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What is the Problem?

Dr. Carl Christman

Albert Einstein put it best when he said, “The formulation of the problem is often more essential than its solution.” In the information age, it's not usually hard to find solutions once you understand the problem. We have a world of knowledge at our fingertips. In a few seconds I can answer almost any question. Of course, in order to do that I need to know what the actual question is.

"It's not usually hard to find solutions once you understand the problem."

With the massive amount of information available to the public we can all solve problems. The skill comes in defining the problems in the first place. With this paradigm shift, problem identifiers are in higher demand than problem solvers. According to a survey of employers conducted by the Conference Board, the most important creative skill the employers looked for in new employees is the ability to identify and articulate problems. To address this need, schools like the University of California, Berkeley’s Haas School of Business are offering courses on “Problem Finding, Problem Solving.” As lecturer Sara Beckman explained, “Part of being an innovative leader is being able to frame a problem in interesting ways and to see what that problem really is before you jump into solving it.”

Thanks to WebMD and other websites, I can find the cure to whatever ails me. The problem is that, without medical training, I seldom know what my ailment is. When I type in my symptoms I find out that it could be heartburn or cancer. The most important role of medical professionals is to identify the problem and make a diagnosis. Doctors figure out why I am nauseous. Dentists figure out why my tooth hurts. Therapists figure out why I am afraid of clowns. None of that can be found online.

Anyone can look at the grade book for my classes and identify which students are struggling. The role of a teacher, a good one anyway, is to figure out what the root problem is, why that student is having problems. Once I have figured out whether it is a problem comprehending the material, a lack of motivation, or personal problems, I can focus my efforts to help him or her succeed.

This focus on problem identification is especially important for traditional sales. There are very few products or services that people can’t order online or get from another provider. Unless you are selling something totally unique and proprietary, the power generally lies with the consumers. They are relying on you and your expertise to help them figure out what they need.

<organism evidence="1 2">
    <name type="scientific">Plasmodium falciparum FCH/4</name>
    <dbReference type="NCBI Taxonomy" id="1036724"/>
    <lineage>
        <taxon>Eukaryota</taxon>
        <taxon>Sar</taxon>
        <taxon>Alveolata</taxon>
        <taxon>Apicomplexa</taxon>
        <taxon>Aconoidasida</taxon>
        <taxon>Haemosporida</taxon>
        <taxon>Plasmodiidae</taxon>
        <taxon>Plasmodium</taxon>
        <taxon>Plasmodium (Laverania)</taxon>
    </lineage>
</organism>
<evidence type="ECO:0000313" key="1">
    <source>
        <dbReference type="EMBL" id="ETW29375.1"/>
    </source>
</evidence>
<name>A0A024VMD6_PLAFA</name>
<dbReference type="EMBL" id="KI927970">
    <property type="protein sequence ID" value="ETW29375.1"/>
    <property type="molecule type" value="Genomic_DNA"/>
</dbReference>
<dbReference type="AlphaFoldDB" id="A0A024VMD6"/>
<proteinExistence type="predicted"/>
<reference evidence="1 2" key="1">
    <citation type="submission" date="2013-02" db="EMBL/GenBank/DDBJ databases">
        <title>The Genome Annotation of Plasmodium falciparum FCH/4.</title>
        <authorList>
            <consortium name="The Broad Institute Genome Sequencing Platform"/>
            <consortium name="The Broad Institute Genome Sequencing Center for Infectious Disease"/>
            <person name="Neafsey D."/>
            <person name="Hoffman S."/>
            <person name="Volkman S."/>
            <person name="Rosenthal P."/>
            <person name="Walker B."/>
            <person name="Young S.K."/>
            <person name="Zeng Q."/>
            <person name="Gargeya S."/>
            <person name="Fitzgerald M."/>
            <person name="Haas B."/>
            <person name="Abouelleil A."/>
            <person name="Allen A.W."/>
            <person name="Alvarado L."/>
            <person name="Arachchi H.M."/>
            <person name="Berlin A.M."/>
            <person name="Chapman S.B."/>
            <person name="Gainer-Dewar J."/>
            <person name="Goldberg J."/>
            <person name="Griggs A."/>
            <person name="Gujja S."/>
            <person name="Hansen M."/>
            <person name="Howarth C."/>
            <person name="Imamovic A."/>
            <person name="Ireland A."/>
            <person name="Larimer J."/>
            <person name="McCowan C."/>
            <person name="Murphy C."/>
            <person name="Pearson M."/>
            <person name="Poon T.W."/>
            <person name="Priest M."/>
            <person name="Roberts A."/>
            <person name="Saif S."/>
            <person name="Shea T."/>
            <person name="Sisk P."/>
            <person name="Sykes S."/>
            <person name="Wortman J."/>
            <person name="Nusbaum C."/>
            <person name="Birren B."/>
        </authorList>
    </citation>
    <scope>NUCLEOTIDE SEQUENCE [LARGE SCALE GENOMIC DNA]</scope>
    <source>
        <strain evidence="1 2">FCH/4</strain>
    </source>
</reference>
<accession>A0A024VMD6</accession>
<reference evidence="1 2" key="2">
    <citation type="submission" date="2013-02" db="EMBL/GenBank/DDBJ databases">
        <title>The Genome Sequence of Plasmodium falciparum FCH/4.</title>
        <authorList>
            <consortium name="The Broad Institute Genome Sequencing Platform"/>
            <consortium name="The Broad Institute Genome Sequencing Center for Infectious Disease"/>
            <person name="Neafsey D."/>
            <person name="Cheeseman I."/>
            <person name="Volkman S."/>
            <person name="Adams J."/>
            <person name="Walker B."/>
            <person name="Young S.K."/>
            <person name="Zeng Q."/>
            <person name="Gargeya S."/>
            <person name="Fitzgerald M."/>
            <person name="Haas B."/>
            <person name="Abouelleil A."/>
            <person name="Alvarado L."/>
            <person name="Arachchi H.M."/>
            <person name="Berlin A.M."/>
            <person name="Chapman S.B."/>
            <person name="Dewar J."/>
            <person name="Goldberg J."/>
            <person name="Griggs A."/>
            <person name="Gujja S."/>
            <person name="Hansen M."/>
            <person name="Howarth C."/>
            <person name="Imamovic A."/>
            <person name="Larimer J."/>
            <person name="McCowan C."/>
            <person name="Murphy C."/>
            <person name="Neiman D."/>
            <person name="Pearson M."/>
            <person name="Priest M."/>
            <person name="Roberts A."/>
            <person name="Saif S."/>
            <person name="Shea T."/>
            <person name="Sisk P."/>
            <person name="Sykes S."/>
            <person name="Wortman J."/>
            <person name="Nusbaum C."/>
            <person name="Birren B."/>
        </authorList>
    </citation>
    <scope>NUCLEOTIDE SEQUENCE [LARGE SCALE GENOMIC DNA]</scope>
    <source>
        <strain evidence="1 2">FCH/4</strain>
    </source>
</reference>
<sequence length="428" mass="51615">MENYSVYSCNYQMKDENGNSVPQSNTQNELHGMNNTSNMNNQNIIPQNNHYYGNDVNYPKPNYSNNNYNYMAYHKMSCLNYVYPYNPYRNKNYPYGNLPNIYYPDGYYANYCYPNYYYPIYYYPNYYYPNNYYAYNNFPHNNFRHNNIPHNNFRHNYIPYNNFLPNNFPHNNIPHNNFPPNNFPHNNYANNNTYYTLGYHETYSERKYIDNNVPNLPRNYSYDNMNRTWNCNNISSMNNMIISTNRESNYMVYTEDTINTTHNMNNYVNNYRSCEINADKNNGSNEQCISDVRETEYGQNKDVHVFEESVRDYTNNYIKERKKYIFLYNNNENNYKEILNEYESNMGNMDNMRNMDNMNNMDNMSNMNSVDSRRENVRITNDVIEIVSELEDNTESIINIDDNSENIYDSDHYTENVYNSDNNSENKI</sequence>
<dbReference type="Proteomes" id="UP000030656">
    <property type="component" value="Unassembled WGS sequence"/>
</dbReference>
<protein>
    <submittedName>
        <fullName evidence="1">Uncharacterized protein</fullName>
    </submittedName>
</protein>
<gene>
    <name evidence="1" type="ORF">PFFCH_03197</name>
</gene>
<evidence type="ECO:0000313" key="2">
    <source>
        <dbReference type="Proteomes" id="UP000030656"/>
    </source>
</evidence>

I don't take my car to the mechanic to have my timing belt replaced. I take it in to find out what that strange sound is under the hood. I don’t take my computer in to have the RAM increased. I take it in to figure out why it is running so slowly. And I don’t go to my accountant to take advantage of specific tax deductions. I go in to find out what deductions are available. Naturally, I will continue to give them my business because these professionals have established authority, I now like them, they have helped me and I want to reciprocate, and because I want to be consistent.

"A good salesperson, and we are all in sales of some sort, will identify a problem that the customers never knew they had."

A good salesperson, and we are all in sales of some sort, will identify a problem that the customers never knew they had. My sister always seemed to get mineral deposits on her shower door. She never really thought about it and did not realize she had a problem. One day a salesman came to her door out of the blue. He asked her if she had a problem with spots in her shower and she told him that she did. He then proceeded to explain the problem with hard water. Even though she had never given it much thought, he successfully identified the problem. It was only natural then that she would buy the water filtration system he was selling.

There are countless examples of good salespeople discovering problems, but the most extreme ones I can find are on infomercials. They often start with a black and white reenactment with terrible actors. As they overreact to the common annoyances of everyday life, the narrator says, “Don’t you hate it when this happens?” or, “Have you ever had this problem?”

For example, I never knew that I had a problem of my hands getting cold when I had to take them out from under the blanket to hold my book or type on my computer. But now that they mention it, that does bother me and I definitely need a Snuggie.

The only way to address people's needs is to know what they are. Part of this has to do with just being human and relating your experiences to theirs. What problems do you generally have that other people probably share. The more you know about your customers, the easier it will be to identify their needs.

This article is an excerpt from Dr. Carl Christman's bestselling book
How to Read Minds & Influence People.

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